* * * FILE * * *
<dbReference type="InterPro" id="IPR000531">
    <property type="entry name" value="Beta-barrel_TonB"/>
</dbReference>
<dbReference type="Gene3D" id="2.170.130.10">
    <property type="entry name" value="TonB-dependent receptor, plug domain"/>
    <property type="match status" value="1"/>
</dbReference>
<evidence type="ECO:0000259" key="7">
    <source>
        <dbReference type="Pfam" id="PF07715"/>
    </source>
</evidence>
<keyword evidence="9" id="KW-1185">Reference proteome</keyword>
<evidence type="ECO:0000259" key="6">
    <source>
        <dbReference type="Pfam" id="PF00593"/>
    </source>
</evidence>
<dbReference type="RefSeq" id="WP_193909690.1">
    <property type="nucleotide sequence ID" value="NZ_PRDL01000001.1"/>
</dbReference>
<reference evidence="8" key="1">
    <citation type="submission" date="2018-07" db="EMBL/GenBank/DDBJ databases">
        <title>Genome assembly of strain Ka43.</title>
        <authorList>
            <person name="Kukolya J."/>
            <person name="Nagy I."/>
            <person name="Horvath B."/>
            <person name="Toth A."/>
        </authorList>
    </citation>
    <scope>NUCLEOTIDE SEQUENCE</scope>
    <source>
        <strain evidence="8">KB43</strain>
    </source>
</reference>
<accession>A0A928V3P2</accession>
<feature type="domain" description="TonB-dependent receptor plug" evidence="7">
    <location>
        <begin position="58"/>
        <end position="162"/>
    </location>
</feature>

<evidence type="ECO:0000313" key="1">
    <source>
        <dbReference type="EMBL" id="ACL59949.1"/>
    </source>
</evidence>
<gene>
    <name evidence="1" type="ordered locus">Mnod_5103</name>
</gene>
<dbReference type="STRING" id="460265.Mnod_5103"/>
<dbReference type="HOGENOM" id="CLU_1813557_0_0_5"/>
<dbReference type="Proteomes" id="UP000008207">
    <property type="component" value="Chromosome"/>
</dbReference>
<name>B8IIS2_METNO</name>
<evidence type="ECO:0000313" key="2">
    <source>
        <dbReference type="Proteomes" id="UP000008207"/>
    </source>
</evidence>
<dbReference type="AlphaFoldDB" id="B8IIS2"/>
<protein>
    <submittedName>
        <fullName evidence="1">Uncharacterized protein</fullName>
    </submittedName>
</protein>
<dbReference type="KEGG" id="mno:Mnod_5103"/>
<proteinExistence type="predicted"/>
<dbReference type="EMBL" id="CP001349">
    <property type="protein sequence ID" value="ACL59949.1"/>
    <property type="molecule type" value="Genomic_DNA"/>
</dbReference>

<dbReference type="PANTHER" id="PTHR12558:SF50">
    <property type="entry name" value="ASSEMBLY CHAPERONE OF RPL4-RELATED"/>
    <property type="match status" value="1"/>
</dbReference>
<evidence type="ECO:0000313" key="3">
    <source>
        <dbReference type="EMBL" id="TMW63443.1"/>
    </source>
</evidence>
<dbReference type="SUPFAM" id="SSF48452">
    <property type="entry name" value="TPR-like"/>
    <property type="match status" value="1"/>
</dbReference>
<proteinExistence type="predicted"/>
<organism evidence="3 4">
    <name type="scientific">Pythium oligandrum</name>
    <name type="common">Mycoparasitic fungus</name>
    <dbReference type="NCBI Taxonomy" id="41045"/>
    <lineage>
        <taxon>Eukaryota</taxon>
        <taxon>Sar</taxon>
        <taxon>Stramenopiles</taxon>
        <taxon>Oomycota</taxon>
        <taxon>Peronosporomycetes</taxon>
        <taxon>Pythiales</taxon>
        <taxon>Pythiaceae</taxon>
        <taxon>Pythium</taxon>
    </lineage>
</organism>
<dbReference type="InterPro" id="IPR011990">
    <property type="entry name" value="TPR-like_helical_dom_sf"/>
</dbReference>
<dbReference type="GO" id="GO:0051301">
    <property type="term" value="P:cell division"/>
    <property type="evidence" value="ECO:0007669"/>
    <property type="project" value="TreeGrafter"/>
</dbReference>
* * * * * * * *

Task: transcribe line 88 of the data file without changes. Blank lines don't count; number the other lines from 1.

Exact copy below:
<proteinExistence type="predicted"/>